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Using Scale thickness to your advantage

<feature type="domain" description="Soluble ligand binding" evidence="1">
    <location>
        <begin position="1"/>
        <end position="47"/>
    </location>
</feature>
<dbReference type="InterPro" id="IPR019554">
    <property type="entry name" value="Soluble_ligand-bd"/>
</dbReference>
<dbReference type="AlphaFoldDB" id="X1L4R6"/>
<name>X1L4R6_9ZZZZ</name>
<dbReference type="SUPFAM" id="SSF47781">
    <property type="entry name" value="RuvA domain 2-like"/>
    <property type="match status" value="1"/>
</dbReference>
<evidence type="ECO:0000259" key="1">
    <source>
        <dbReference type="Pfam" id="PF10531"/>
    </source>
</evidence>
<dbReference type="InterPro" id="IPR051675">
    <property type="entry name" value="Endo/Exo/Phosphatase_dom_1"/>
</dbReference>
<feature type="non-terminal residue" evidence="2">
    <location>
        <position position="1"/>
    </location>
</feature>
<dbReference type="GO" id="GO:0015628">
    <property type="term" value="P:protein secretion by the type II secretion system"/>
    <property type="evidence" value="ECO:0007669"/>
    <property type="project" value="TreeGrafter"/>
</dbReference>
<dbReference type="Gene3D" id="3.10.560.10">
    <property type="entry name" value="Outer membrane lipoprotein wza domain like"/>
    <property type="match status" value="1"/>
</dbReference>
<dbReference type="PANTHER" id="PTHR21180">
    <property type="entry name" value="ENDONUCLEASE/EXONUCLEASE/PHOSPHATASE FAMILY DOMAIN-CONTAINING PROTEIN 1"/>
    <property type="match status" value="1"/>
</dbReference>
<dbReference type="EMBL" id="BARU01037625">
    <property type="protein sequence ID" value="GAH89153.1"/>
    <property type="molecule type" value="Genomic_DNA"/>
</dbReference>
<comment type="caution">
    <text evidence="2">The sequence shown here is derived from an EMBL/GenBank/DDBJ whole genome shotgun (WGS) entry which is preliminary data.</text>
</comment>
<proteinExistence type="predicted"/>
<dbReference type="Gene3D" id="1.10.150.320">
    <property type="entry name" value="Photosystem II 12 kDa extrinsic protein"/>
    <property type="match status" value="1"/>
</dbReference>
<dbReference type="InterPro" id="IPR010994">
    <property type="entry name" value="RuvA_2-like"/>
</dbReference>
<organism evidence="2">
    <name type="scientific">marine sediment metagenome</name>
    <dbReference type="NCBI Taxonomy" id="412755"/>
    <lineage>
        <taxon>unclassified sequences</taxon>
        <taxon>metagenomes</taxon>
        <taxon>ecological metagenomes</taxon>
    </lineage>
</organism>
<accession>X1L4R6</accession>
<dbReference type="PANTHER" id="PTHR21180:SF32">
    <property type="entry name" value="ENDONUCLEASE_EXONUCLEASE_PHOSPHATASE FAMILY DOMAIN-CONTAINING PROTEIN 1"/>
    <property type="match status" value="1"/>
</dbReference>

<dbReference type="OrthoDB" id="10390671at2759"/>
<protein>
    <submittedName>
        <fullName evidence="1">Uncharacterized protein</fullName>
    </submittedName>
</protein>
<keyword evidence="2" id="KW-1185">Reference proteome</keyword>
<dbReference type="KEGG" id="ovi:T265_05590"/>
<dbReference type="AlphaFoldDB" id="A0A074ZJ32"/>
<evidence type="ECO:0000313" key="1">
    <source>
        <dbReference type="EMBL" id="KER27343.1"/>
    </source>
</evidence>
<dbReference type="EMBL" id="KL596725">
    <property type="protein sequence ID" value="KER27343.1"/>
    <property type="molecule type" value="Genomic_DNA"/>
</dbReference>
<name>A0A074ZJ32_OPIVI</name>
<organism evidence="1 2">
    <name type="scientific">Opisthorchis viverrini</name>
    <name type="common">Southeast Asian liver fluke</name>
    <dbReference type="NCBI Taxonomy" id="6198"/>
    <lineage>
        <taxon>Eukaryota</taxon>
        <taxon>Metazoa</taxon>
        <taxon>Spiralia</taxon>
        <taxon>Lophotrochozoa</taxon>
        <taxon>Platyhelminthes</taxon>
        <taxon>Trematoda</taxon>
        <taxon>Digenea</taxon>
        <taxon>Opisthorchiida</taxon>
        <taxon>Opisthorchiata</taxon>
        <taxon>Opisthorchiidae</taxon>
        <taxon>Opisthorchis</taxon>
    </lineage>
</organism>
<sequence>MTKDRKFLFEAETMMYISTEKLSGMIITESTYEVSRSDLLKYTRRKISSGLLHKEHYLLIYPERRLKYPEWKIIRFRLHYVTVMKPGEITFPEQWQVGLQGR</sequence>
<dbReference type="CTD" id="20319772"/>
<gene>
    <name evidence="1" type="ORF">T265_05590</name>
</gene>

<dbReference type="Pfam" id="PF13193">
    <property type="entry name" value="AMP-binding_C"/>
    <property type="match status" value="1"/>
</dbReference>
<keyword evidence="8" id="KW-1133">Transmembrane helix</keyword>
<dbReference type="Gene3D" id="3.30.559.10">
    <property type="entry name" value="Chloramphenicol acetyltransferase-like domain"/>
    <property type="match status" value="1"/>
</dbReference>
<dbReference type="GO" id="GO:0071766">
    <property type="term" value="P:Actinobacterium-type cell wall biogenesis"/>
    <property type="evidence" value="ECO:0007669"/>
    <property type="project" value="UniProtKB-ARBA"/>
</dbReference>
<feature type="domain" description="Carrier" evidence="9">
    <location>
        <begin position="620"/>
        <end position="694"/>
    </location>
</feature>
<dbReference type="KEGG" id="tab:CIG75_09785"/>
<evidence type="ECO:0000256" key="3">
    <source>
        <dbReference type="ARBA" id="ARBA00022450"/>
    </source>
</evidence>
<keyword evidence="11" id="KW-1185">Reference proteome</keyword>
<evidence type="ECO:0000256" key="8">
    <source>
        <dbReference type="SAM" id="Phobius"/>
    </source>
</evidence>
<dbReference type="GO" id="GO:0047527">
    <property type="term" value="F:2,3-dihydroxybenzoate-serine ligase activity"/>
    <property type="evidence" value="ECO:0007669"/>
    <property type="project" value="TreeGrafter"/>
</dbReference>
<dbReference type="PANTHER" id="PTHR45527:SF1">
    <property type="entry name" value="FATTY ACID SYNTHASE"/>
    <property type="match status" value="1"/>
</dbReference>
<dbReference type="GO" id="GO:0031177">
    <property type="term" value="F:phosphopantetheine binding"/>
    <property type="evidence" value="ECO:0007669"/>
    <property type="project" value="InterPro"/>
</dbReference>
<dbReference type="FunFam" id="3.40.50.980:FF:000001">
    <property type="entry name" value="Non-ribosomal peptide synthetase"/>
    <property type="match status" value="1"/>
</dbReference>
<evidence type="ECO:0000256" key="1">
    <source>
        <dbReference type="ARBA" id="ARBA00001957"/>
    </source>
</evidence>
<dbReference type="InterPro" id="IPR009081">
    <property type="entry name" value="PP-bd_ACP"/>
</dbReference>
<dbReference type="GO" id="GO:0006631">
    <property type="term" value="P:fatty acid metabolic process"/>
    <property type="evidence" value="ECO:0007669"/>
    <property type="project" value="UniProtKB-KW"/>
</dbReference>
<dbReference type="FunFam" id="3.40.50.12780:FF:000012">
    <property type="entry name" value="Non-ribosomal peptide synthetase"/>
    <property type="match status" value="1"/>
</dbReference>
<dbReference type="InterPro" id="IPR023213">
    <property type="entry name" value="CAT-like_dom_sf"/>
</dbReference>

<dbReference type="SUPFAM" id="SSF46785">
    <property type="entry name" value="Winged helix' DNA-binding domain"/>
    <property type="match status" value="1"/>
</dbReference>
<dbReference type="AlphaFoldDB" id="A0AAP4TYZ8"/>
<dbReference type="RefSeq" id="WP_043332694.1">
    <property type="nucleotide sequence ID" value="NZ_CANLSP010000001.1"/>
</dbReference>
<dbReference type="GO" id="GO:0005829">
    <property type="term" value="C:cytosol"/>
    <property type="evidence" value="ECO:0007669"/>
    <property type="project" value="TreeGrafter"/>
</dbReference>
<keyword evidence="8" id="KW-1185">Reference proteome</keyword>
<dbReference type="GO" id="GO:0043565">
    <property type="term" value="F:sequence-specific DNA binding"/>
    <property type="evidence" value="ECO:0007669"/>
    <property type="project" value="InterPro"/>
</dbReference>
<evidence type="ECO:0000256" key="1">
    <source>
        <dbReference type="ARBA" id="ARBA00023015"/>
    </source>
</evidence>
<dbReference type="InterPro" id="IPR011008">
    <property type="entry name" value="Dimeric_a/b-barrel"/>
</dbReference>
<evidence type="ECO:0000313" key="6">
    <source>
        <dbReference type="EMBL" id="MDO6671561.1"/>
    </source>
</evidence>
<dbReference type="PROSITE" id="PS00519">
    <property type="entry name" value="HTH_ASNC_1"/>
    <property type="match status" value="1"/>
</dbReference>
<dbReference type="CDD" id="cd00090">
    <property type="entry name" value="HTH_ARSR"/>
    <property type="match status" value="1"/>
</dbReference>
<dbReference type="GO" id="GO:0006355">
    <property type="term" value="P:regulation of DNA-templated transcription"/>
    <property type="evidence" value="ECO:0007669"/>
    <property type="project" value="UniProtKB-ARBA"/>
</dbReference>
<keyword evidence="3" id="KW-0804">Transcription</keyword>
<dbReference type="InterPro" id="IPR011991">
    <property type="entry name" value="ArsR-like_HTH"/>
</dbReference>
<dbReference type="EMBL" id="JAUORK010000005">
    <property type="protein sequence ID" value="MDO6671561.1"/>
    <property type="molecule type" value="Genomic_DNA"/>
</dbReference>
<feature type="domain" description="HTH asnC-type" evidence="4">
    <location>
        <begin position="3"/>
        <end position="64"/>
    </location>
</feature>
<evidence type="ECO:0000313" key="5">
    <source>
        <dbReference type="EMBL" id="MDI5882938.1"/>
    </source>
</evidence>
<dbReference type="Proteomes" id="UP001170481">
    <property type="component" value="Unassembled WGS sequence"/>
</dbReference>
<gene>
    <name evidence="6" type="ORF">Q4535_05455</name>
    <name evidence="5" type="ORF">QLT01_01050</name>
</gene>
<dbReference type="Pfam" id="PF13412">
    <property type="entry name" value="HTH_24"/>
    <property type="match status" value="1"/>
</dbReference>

For a while now, I have been using scale thickness as a way to correct uneven grinds in vintage razors. Having come across a ton of old sheffield blades that had been giving me centering problems, and having to work with horn, a natural material that has tons of variables, I've devised this method of using scale thickness to my advantage. As many know, the perfect razor has a perfectly even grind, a straight tang, and perfectly molded scales that are identical to one another. In the world of hand made scales and old, vintage blades, sometimes not all of these things come together. Some of those blades were either 1) ground by 11 year old apprentices, 2) ground on a Monday, or a Friday, or 3) ground while possibly drunk. And then, there is my scales, which, could also have been made on a Monday or Friday, or possibly while drunk. haha. I'm sure all you scale makers can relate to that. Now, if you're using a 1/8 stock, then, many times, you need not worry about thickness, because you're cutting them out, and just rounding corners. But, what happens when you rip your own wood..with a hand saw? or what happens if you start with horn blanks that are 3/16" + thick? We have to thin these out by hand on a belt sander. Sure, you can use a caliper every few minutes, and test at 15 points around the scale to make sure everything is perfect. But, how many of us really do that? I know I don't. So, every once in a while, I end up with scales that are just slightly off, one thicker than the other. Typically, I would correct my error when I noticed it during test fitting. However,...this got me thinking.. Why not intentionally create two thicknesses of scales in order to correct an improper blade or tang grind??? After all, this is what a set of uneven scales looks like, when you use a nice, wedgie wedge. On the left, you see a perfectly symmetrical set. On the right, you see an exaggerated example of how using one thicker scale than the other, and the resistant force that it generates will cause the thinner scale to bow out farther, and thereby create a mis-aligned set of scales. Normally, this is a tragedy, and many times is the cause of a headache for guys learning to make scales. Now... this image is exaggerated. I wanted to really illustrate the idea I'm trying to convey. The actual difference in the scales are minimal, and almost completely unnoticable. We're talking 1/64 differences in thickness. So, what I have found is that when I have a problem razor with the aforementioned problems, I have been able to make an adjustment to scale thickness in order to correct it. I just pull the scale off the mockup and thin it out on the inside on a 180grit belt as necessary, and then re-test fit. When I get it to the point where its centering, I finish off the inside of that scale from 220grit-800 and a quick buff. So, I have found that using this method, I have been able to not only correct errors in my own scale making (originally not even thickness), but, also to make adjustments to make old problem-razors fit well. Hopefull this makes sense! G'luck!